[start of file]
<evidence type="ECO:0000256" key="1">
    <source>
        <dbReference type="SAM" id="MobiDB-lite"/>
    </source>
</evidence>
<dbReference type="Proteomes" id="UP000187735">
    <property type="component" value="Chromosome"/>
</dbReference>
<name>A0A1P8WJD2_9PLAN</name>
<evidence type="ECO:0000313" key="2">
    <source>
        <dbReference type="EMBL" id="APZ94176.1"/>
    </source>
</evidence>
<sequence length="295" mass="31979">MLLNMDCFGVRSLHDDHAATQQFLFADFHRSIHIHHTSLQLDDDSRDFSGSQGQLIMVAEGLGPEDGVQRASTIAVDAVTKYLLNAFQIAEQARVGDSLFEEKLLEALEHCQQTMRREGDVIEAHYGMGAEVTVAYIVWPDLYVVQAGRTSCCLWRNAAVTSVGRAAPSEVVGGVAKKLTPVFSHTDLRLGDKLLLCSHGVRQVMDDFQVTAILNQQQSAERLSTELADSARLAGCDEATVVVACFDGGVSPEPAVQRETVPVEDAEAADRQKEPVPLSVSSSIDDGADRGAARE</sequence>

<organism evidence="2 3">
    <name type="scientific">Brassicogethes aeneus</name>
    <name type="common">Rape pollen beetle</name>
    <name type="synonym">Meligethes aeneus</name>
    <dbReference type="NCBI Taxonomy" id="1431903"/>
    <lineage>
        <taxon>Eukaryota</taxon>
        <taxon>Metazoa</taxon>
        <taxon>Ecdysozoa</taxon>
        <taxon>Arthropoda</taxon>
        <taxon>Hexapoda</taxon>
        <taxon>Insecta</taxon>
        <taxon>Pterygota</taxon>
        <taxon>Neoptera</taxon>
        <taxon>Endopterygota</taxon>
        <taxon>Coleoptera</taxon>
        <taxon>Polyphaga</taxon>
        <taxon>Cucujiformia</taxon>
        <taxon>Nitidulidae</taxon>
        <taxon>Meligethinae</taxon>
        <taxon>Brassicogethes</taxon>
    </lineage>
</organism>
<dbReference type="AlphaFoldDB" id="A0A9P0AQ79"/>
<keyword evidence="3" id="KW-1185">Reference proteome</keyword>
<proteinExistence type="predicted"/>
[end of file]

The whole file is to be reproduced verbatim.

<evidence type="ECO:0000256" key="1">
    <source>
        <dbReference type="SAM" id="MobiDB-lite"/>
    </source>
</evidence>
<dbReference type="Proteomes" id="UP000187735">
    <property type="component" value="Chromosome"/>
</dbReference>
<name>A0A1P8WJD2_9PLAN</name>
<evidence type="ECO:0000313" key="2">
    <source>
        <dbReference type="EMBL" id="APZ94176.1"/>
    </source>
</evidence>
<sequence length="295" mass="31979">MLLNMDCFGVRSLHDDHAATQQFLFADFHRSIHIHHTSLQLDDDSRDFSGSQGQLIMVAEGLGPEDGVQRASTIAVDAVTKYLLNAFQIAEQARVGDSLFEEKLLEALEHCQQTMRREGDVIEAHYGMGAEVTVAYIVWPDLYVVQAGRTSCCLWRNAAVTSVGRAAPSEVVGGVAKKLTPVFSHTDLRLGDKLLLCSHGVRQVMDDFQVTAILNQQQSAERLSTELADSARLAGCDEATVVVACFDGGVSPEPAVQRETVPVEDAEAADRQKEPVPLSVSSSIDDGADRGAARE</sequence>

<organism evidence="2 3">
    <name type="scientific">Brassicogethes aeneus</name>
    <name type="common">Rape pollen beetle</name>
    <name type="synonym">Meligethes aeneus</name>
    <dbReference type="NCBI Taxonomy" id="1431903"/>
    <lineage>
        <taxon>Eukaryota</taxon>
        <taxon>Metazoa</taxon>
        <taxon>Ecdysozoa</taxon>
        <taxon>Arthropoda</taxon>
        <taxon>Hexapoda</taxon>
        <taxon>Insecta</taxon>
        <taxon>Pterygota</taxon>
        <taxon>Neoptera</taxon>
        <taxon>Endopterygota</taxon>
        <taxon>Coleoptera</taxon>
        <taxon>Polyphaga</taxon>
        <taxon>Cucujiformia</taxon>
        <taxon>Nitidulidae</taxon>
        <taxon>Meligethinae</taxon>
        <taxon>Brassicogethes</taxon>
    </lineage>
</organism>
<dbReference type="AlphaFoldDB" id="A0A9P0AQ79"/>
<keyword evidence="3" id="KW-1185">Reference proteome</keyword>
<proteinExistence type="predicted"/>